Movie Theaters Are Stealing Disney's Best Idea

Collectible popcorn buckets are a way for theaters to make more money at the concession stand.

It's no secret that movie theater owners are struggling for business right now. One source of revenue is through popcorn sales, which is why some independent owners want to add intermissions for more snack breaks, and other theaters now deliver concession snacks directly to your home. Some are even branching out into bespoke candy and (possibly) booze. But there's another source of revenue that more cinemas are starting to take advantage of: the collectible popcorn bucket.

Collectible popcorn buckets mean big money

Using collectible popcorn buckets isn't a new idea; at Disney theme parks, the most popular souvenir is the Mickey Mouse-shaped popcorn bucket. I visited Disney World in Orlando last year for the first time, and I can attest to seeing more than a few stashed away in passing strollers. Special-edition popcorn buckets have even been known to cause hours-long lines.


More recently, the smashing success of these collectible popcorn buckets has made the leap to movie theaters. In 2019, AMC Theatres, in partnership with Disney, released an R2-D2 drink and popcorn holder to promote Star Wars: The Rise of Skywalker. The Hollywood Reporter notes that the bucket, which cost $50, was a big hit.

The Dune 2 popcorn bucket and other big earners

A new collectible popcorn bucket was recently released to promote the upcoming release of Dune 2. It retails for $24.99, and more importantly, it has grabbed people's attention for—how do I say this politely?—looking like a sex toy. (I'll blame this Saturday Night Live sketch for where my mind went.)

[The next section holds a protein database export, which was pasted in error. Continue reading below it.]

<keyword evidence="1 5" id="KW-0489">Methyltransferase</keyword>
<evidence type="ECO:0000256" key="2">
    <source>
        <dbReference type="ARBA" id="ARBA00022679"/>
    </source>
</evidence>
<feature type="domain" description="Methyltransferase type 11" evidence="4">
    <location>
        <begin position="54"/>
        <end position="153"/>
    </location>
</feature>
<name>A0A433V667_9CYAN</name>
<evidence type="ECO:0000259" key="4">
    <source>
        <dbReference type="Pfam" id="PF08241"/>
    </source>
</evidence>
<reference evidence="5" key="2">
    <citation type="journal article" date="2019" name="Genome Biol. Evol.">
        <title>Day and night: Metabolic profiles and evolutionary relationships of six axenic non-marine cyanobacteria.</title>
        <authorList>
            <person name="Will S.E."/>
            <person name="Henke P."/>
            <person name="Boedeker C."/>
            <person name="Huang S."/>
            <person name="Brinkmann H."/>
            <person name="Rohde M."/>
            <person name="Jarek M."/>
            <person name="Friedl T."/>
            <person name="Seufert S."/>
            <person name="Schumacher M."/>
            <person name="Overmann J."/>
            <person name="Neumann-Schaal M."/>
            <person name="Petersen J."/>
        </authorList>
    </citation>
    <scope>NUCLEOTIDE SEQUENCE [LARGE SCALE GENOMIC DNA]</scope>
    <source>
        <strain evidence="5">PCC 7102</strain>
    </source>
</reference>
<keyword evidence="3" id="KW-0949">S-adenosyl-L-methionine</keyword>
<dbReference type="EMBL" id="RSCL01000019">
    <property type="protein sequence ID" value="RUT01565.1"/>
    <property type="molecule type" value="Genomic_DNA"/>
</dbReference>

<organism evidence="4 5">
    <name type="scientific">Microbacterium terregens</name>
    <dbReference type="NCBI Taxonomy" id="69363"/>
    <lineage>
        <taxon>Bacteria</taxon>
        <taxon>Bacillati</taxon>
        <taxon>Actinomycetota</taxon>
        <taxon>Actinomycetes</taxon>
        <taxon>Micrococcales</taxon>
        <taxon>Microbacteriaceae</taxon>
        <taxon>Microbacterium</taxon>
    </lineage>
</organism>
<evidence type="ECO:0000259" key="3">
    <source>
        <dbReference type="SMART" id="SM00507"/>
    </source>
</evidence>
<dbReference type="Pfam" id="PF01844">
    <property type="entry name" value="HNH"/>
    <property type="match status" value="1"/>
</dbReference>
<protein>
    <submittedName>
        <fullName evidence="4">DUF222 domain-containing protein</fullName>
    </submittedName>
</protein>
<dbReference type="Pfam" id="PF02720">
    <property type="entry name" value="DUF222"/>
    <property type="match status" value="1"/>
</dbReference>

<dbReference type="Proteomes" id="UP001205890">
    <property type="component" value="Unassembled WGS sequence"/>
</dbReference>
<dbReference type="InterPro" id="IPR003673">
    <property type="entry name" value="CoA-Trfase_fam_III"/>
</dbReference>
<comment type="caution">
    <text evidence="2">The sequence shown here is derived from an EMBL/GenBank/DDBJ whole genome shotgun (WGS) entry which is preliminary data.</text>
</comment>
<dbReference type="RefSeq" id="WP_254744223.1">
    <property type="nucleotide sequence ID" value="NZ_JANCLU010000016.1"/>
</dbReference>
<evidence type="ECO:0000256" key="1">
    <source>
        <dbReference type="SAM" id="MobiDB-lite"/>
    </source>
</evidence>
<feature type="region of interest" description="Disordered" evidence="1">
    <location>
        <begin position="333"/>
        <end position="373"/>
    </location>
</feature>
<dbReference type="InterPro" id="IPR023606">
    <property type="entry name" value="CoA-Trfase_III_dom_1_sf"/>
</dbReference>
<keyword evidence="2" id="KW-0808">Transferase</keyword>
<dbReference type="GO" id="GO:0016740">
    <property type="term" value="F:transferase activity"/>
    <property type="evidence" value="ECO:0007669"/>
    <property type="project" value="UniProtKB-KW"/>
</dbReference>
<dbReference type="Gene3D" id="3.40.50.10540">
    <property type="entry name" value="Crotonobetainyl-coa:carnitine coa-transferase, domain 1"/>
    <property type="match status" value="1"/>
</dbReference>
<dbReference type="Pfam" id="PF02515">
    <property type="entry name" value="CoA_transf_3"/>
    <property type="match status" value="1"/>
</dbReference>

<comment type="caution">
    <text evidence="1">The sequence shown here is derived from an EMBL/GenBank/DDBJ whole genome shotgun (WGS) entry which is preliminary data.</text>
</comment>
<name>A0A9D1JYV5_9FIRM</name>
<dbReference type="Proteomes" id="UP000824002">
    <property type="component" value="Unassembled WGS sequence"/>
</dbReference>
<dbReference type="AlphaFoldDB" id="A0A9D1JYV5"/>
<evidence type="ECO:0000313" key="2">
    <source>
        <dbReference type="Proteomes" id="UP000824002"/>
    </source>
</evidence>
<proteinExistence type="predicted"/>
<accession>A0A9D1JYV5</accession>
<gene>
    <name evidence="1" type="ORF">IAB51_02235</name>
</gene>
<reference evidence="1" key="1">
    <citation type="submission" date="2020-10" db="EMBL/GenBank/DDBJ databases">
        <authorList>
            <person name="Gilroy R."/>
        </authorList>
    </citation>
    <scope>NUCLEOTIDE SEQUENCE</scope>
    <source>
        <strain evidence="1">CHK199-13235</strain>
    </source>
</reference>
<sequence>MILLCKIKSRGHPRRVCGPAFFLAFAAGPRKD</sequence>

Other popcorn buckets have historically sold well at cinemas, too, like the limited-edition Barbie bucket shaped like a Corvette convertible and the 1970 Dodge Charger–shaped bucket promoting Fast X, both of which sold out in 2023. These containers can be as simple as a hat like the one worn by the eponymous Wonka, or as elaborate as a ghost trap from the Ghostbusters franchise.

Some of these things seem designed as collectibles displayed on a shelf rather than a practical popcorn vessel. For instance, I'm not convinced a Corvette is the ideal popcorn holder. But beyond the more typical collectible fountain soda cup, what other merch makes sense for movie theaters to sell? The popcorn bucket, like the cups, has the advantage of being an upsell tacked onto something that patrons were going to purchase anyway.


Sometimes placing an order for the popcorn buckets has to be done up to six months in advance. That far out from a movie's release date, it can be hard to tell if the film will be a hit, which means there's a risk of moving too few buckets—a potential gamble that theaters aren't in a position to lose money on right now. But at the moment, it's the big bet that major cinema chains are taking, and there's still plenty of money that can be made from these things alongside the next box office smash. So expect to see people munching on popcorn from some pretty elaborate buckets in the future—depending on whether they're willing to spend big bucks on them.